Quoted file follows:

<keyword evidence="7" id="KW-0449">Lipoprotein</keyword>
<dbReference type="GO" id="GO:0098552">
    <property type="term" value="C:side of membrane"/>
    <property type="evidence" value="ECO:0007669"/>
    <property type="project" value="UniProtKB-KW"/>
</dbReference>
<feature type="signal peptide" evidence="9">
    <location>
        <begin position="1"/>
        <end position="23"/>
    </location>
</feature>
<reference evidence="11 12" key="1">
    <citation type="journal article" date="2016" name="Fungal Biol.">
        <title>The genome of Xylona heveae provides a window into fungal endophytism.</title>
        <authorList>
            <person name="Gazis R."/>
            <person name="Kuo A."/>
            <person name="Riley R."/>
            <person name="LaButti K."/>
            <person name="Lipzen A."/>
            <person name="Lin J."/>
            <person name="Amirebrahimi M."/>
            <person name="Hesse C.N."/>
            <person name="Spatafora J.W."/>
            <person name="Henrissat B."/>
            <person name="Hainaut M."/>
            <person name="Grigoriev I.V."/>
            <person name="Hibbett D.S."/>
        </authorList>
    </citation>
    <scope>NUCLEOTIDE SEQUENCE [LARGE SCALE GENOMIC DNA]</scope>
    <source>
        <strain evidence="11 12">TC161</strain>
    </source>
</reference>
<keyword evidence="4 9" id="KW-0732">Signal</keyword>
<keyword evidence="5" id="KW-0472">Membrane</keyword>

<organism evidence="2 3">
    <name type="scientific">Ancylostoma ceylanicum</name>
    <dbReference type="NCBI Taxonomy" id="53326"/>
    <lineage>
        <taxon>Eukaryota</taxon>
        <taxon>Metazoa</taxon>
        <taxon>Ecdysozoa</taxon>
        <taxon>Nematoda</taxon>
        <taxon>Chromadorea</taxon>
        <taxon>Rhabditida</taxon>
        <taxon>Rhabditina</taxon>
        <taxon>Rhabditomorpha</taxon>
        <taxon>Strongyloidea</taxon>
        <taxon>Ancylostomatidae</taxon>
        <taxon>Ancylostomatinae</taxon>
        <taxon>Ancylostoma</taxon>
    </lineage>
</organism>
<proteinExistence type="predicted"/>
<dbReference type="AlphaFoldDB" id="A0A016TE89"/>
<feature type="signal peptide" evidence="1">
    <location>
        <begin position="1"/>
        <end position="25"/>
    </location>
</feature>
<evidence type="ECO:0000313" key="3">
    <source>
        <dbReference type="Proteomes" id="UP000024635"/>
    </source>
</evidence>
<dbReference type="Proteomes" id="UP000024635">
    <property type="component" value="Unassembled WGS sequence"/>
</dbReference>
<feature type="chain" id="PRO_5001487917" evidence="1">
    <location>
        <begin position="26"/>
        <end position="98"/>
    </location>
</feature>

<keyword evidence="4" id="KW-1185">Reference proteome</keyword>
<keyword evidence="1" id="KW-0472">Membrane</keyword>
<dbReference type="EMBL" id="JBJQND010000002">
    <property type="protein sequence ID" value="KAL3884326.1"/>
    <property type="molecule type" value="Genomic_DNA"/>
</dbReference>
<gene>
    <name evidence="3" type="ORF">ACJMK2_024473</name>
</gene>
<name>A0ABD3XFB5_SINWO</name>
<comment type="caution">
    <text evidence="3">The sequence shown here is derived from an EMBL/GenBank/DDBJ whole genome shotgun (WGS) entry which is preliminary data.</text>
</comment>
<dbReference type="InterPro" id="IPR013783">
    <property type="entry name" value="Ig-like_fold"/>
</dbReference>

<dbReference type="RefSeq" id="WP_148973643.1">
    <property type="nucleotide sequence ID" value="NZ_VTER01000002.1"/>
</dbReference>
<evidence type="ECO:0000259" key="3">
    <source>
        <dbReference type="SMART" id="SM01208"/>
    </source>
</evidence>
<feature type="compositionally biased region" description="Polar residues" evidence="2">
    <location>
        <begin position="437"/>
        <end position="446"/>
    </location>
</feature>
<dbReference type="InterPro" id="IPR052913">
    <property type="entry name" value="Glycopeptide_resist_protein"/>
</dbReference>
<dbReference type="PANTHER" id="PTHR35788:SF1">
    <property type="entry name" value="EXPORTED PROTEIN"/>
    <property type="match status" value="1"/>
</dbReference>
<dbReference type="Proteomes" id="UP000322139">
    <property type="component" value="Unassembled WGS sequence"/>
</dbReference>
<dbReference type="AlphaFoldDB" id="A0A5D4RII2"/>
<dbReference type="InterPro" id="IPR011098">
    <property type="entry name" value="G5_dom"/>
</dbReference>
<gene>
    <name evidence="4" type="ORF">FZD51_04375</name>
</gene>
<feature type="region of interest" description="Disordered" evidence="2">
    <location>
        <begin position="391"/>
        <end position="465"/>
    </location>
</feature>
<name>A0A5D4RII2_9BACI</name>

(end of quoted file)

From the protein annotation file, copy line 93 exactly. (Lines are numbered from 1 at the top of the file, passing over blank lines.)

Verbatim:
    <property type="entry name" value="Ig-like_fold"/>